Qnap TS-EC1279U-SAS-RP review
Qnap aims for the enterprise but SAS performance of its 12-bay NAS appliance doesn’t justify the high price.
Qnap's NAS appliances have traditionally supported SATA drives only but its latest family brings SAS into the mix. We've reviewed the TS-EC1279U-SAS-RP, which is the entry point of this five model family and teams up 12 SATA/SAS drive bays with some big expansion plans.
The appliance partners a 3.4GHz quad-core Xeon E3-1245 v2 CPU with 8GB of memory, 4 x Gigabit ports and 2 x PCI-Express slots for 10GbE upgrades. For expansion, the appliance sports a pair of high-speed 6Gbps SAS ports which support up to eight 16-bay REXP-1600U-RP disk shelves for a total of 140 drives.
Qnap's QTS 4.1 firmware has also finally emerged from beta testing. We upgraded the review unit prior to testing to see what new features it offers businesses.
Qnap's Finder discovers the appliance and offers tools for share and iSCSI target creation and drive mapping
For testing we loaded up triplets of 4TB WD Enterprise SAS drives and 4TB WD Enterprise SATA drives. After firing up the appliance we loaded the Finder utility which discovered the appliance and offered to set it up for us.
We created separate RAID-5 pools for the SAS and SATA drives and then applied the QTS 4.1 firmware. On first contact it's clear Qnap hasn't gone in for the same radical interface redesign as Synology has with its DSM 5 firmware.
The QTS web interface has remained the same, which is no problem as it's always been easy to use. Introduced in QTS 4.0, the Storage Manager tool has all the access you need to easily configure storage and it provides handy overviews on disks, pools, members drives and volumes.
This is also used to create IP SANs where you choose a pool and enable thin provisioning. If you opt for the latter, you can enter a starting size for the target and set a threshold so the appliance can warn you when space is getting tight.
The Storage Manager app provides all the tools you need for NAS and IP SAN storage configuration
SSD caches and 10GbE issues
You can also slot in SSDs and use these as caches to boost performance. Qnap's smaller appliances use two SSDs which must be installed in specific bays but the new SAS models let you use any bays you want and more than two SSDs as well
Qnap only offers SSD read caching whereas Synology supports read and read/write caching. Even so, in our review of Qnap's TS-EC879U-RP we found SSDs provide a significant boost to read IOPS.
We installed an Emulex OCE11102-NT 10GBaseT adapter but found there are some hardware restrictions as the appliance has 8X and 4X PCI-e slots. In the lab we use Emulex and Intel 10GbE cards and being the 8X variety, will only fit in the wider expansion slot.
QTS 4.1 offers plenty of cloud features including file syncing and support for backup providers such as Amazon S3
SAS versus SATA
For performance testing we used a 10GbE-ready Broadberry Data Systems rack server with dual 2.6GHz E5-2670 Xeons, 48GB of DDR3 and Windows Server 2012 R2. We mapped shares on the SAS and SATA volumes to it and assigned iSCSI targets from each volume as well.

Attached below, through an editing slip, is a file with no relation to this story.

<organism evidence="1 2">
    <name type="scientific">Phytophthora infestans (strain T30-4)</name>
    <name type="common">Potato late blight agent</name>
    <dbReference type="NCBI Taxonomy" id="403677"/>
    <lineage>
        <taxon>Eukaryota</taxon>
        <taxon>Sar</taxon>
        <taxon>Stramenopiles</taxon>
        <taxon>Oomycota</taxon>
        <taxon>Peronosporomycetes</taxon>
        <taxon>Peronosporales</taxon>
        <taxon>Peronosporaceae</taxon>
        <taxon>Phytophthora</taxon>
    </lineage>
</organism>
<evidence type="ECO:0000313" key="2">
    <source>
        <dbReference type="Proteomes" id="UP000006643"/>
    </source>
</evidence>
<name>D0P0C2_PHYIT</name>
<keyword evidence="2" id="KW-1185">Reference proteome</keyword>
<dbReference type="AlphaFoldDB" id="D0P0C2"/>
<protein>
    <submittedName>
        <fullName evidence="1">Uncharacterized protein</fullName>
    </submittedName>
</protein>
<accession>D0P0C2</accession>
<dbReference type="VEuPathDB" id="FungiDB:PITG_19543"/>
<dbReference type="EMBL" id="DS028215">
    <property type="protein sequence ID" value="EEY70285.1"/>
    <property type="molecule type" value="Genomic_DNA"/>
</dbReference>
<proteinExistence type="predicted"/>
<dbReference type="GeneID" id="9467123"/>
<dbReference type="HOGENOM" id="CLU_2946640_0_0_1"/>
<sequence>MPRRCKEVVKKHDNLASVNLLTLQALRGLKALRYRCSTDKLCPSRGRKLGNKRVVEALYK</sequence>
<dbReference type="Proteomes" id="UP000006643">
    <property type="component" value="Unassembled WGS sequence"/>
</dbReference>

Using Iometer set for 64KB sequential transfers, we saw minor differences between SAS and SATA. The SAS share returned raw read and write speeds of 1,098Mbps and 1,040Mbps whereas the SATA share delivered 1,072Mbps and 1,038Mbps.
Iometer reported read and write speeds of 1,072Mbps and 1,004Mbps for the SAS iSCSI target and we saw very similar speeds for the SATA target. For IP SAN IOPS measurements we dropped the Iometer block size to 512bytes and saw 100,000 IOPS for SAS and 96,000 IOPS for SATA.
Copying the 50GB Iometer test file to and from both network shares showed larger differences. The SAS share copy returned sustained read and write speeds of 325MB/sec and 275MB/sec whilst the SATA share gave us 306MB/sec and 261MB/sec.
The Virtualisation Station adds a new dimension to Qnap's Intel based NAS appliances
Qnap has been too busy packing its QTS 4.1 with multimedia and consumer toys so new business apps are thin on the ground. It can't match Synology's slick Central Management System (CMS) app which looks after all appliances from one interface and allows you to create load-balanced, fault-tolerant storage pools.
Qnap strikes back with its Virtualization Station app which can host multiple VMs and OSes on the appliance. It's easy to use and we had a new VM created from a Windows Server 2012 R2 ISO file up and running on the appliance in under 15 minutes.
VMs can be monitored from the QTS console, powered up and down and remotely controlled. VM access security can be controlled with a user list and snapshots provide a valuable backup facility although they can only be run manually.
Other new business features include space reclamation for Server 2012 R2 Hyper-V volumes, a vSphere plug-in for faster datastore creation, RRTR two-way synchronization between appliances and VSS snapshot support in Qnap's NetBak Replicator backup software.
Performance differences between SAS and SATA drives may be minimal but Qnap's TS-EC1279U-SAS-RP still has a good turn of speed, a massive expansion potential and features to match. Our main concern is the high price as a diskless appliance costs around 5,200 Synology's 10-bay RS10613xs+ costs around 3,800 and easily equals Qnap for features.
Qnap’s TS-EC1279U-SAS-RP offers plenty of storage features, 10GbE upgrades and a massive expansion. Overall performance is good but support for SAS drives comes at a comparatively high price.
Chassis: 2U rack
CPU: 3.4GHz Intel E3-1245 v2 Xeon
Memory: 8GB DDR3 (max. 32GB), 512MB DOM
Storage: 12 x hot-swap 3.5in/2.5in SAS/SATA drive bays
Array support: RAID0, 1, 10, 5, 6, Global Hot Spare, JBOD
Network: 4 x Gigabit
Other ports: 2 x USB3, 4 x USB2
Expansion: 8X and 4X PCI-Express slots, 2 x SAS
Power: 2 x 600W hot-plug PSUs
Management: Web browser
Warranty: 3yrs RTB
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